In this activity students conduct a 'Silent Discussion' about Napoleon (instructions included) based around 12 primary sources. In this way they start to form impressions about whether Napoleon was a revolutionary or a reactionary.
Infographic Task: What sort of a man was Napoleon?
This framework encourages students to produce a one-sided A3 infographic about Napoleon as a revision aid.
Napoleonic Propaganda: Analysing Portraits Worksheet | Images for download
In this activity students are given a detailed introduction to the art of propaganda in Napoleon's France and they are then presented with a wide range of images. Students have to match the captions to the pictures and then decide how to categorise the various pictures. Each student produces a detailed analysis of one portrait and then they are all placed on display and students draw their conclusions about what message Napoleon was trying to portray and whether this changed over time. There is a completed Teacher Answer offering a view on whether these images suggest Napoleon was a reformer or a reactionary.
Classroom Trial: Did Napoleon betray the spirit of the French Revolution?
The class will be divided into teams to research different aspects of Napoleon's Rule. Prosecution will be pitted against Defence, with other students acting as judges. The job of the judges at the end of the discussion of the first issues is to decide which of the following words best applies to Napoleon in this case, chosen from this continuum:
| Revolutionary | Reformer | Consolidator | Underminer | Destroyer |
Past Examination Questions
A selection of past examination questions and examiners' markschemes. One of these could be chosen at random for the class to attempt in timed conditions; alternatively different students could write essays on different titles and then they are exchanged later for revision purposes.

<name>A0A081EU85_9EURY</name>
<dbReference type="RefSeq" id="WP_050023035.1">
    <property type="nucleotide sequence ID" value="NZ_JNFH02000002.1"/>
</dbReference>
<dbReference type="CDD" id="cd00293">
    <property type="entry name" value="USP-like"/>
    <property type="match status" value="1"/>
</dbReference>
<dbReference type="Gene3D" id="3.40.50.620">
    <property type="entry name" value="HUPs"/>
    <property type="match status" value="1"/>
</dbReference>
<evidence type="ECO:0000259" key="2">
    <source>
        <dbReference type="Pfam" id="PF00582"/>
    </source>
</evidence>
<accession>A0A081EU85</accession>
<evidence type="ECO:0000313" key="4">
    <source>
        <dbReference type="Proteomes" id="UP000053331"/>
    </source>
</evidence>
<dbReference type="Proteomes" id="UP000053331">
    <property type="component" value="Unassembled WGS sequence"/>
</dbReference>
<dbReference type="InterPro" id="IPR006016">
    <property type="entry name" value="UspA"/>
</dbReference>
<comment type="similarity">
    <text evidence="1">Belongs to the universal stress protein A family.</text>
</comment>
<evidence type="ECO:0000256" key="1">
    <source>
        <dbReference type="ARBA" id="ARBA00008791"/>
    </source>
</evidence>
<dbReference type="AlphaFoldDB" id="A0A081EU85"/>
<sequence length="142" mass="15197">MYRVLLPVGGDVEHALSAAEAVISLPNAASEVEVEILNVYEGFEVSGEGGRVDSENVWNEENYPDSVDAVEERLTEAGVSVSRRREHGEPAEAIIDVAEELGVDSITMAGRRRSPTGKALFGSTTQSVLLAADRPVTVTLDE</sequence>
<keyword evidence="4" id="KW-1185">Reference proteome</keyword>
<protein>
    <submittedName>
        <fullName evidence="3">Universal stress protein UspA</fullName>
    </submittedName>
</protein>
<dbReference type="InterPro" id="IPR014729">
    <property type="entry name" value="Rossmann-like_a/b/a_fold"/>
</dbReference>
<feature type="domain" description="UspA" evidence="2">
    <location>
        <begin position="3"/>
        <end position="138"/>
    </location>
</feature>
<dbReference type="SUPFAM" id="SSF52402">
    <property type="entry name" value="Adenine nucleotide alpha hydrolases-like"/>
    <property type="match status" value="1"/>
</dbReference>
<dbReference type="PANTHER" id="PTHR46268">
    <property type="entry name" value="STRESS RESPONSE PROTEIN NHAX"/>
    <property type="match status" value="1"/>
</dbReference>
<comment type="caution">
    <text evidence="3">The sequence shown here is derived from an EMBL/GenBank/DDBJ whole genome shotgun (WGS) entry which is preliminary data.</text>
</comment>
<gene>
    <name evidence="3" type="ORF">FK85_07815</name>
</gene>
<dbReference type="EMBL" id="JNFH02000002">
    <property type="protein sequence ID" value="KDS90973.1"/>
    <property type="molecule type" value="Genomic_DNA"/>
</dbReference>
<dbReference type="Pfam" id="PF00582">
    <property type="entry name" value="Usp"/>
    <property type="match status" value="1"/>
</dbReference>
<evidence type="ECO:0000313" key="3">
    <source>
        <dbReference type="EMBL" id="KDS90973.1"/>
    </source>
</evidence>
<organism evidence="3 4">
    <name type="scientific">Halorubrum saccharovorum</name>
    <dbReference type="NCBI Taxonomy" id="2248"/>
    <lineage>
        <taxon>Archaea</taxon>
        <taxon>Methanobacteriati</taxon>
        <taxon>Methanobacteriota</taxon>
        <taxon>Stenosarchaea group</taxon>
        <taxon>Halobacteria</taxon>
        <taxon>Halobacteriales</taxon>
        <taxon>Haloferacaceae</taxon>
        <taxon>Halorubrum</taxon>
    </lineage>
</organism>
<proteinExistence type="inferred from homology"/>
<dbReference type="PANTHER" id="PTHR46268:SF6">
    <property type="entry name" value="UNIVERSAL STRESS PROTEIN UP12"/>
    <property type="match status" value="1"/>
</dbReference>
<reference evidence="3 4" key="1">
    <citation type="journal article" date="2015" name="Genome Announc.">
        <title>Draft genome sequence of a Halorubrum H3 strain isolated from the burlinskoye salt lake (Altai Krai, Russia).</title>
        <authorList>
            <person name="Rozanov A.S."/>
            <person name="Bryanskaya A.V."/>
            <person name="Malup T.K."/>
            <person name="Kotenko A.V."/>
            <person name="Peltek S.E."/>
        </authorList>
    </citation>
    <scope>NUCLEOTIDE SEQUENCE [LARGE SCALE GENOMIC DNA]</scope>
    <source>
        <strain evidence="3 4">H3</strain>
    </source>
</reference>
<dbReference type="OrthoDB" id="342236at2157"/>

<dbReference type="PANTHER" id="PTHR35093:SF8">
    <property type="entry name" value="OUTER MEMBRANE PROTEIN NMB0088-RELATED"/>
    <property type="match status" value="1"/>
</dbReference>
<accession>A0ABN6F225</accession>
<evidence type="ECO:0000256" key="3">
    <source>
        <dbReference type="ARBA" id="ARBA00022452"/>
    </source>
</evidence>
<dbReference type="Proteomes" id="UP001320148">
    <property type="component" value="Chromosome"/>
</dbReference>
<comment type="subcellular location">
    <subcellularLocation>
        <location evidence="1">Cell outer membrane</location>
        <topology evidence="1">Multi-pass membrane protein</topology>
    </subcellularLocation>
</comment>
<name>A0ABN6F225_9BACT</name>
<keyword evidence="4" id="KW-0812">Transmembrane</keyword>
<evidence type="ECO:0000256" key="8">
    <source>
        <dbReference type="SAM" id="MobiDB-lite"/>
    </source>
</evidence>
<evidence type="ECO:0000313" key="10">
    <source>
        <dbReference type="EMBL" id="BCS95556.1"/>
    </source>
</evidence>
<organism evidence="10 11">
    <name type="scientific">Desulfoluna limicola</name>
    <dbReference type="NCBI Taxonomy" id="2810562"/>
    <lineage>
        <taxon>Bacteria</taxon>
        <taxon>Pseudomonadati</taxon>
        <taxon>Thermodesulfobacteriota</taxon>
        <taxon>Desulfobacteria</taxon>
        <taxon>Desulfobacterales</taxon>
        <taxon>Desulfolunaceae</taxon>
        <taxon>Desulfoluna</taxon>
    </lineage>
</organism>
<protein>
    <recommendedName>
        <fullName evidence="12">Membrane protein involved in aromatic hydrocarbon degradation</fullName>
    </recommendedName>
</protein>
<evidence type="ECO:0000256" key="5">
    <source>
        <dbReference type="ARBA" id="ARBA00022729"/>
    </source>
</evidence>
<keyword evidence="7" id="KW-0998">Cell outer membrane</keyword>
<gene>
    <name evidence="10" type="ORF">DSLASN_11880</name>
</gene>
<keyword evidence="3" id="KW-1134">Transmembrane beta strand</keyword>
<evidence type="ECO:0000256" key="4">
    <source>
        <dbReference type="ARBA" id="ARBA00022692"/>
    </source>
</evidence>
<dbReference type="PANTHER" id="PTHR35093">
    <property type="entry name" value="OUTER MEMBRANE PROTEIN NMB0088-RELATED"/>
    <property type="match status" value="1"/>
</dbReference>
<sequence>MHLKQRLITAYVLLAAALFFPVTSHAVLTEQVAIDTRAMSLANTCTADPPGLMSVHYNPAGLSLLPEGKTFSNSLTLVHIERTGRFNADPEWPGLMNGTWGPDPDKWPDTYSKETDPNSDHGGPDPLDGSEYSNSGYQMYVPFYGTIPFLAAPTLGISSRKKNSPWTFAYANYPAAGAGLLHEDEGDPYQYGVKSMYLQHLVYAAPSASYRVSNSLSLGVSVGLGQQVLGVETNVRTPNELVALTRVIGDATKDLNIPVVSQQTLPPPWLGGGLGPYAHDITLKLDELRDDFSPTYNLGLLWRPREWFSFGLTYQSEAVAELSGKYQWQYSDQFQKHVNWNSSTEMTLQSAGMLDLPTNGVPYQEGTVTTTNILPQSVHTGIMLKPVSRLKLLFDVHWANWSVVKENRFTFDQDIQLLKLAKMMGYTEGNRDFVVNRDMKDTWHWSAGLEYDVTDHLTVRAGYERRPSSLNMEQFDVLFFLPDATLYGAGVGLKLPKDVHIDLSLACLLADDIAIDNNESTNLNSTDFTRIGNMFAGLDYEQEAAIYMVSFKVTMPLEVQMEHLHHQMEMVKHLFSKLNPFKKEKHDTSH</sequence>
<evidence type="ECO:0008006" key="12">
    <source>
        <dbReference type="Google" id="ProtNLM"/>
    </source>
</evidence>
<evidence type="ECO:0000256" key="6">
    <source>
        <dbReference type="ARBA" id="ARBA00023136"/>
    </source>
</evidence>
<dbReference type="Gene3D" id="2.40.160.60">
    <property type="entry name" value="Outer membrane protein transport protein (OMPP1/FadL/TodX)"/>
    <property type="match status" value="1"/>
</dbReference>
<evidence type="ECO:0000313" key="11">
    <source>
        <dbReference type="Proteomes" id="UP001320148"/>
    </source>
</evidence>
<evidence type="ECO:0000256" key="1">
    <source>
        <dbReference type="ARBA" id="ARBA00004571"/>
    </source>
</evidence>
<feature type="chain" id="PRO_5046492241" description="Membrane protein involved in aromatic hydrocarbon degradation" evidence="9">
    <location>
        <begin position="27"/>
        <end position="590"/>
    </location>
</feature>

Timeline and Multimedia Presentation
Although the main focus of our study unit has been Napoleon’s domestic policies, the above question highlights that it may be necessary to contrast these with his foreign policies in a ‘to what extent’ style of question. The objective of the following activity is therefore to ensure that you have the material able to do so. As you read through this timeline as a class, supplemented with audio-visual sources for extra notes using the multimedia presentation (which comes complete with images AND video clips!) consider which of the following two viewpoints strikes you as the most convincing:
Interpretation 1: The ultimate failure of Napoleon’s foreign policy was due to the refusal of the monarchies of Europe (particularly Britain) to accept him as a fellow ruler. Without their hostility and provocation he would not have been dragged into Spain and Russia and would instead have consolidated his achievements in France.
Interpretation 2: The ultimate failure of Napoleon’s foreign policy was the result of his own boundless ambition. Even without the consistent opposition of the British, he would have been drawn into Spain and Russia due to a combination of economic necessity, military ambition and political idealism.
Births (50 years ago today): 1967 - Mark Carroll, Australian rugby player
RSS Feed | Full week | Get Widget
Sourcework Exercise: To what extent was Martin Luther King responsible for the success of the Montgomery Bus Boycott?
Nixons foreign policy: the first administration (1969-72)
Nixons Foreign Policy: New study unit
Was life good or bad in Victorian Britain? A study through paintings
Anarchism: Bakunins Catechism of a Revolutionary
Summary Sheet: Hegel, Marx and Lenin compared and contrasted
Factual Test on the issues covered so far (20 questions)
Teacher-led online lecture : A brief history of political ideology from the Enlightenment to the modern day!
Enlightenment Philosophy: Philosophers, Revolutionaries and the Declaration of the Rights of Man
Teacher-led online lecture : A brief history of political ideology from the Middle Ages to the Enlightenment!
Left-wing and Right Wing: Which are you?
What is Politics? Why are so many people not interested in it and why is this worrying?
Communism and Fascism: Whats the difference?
Design your ideal state
LBJ and the Great Society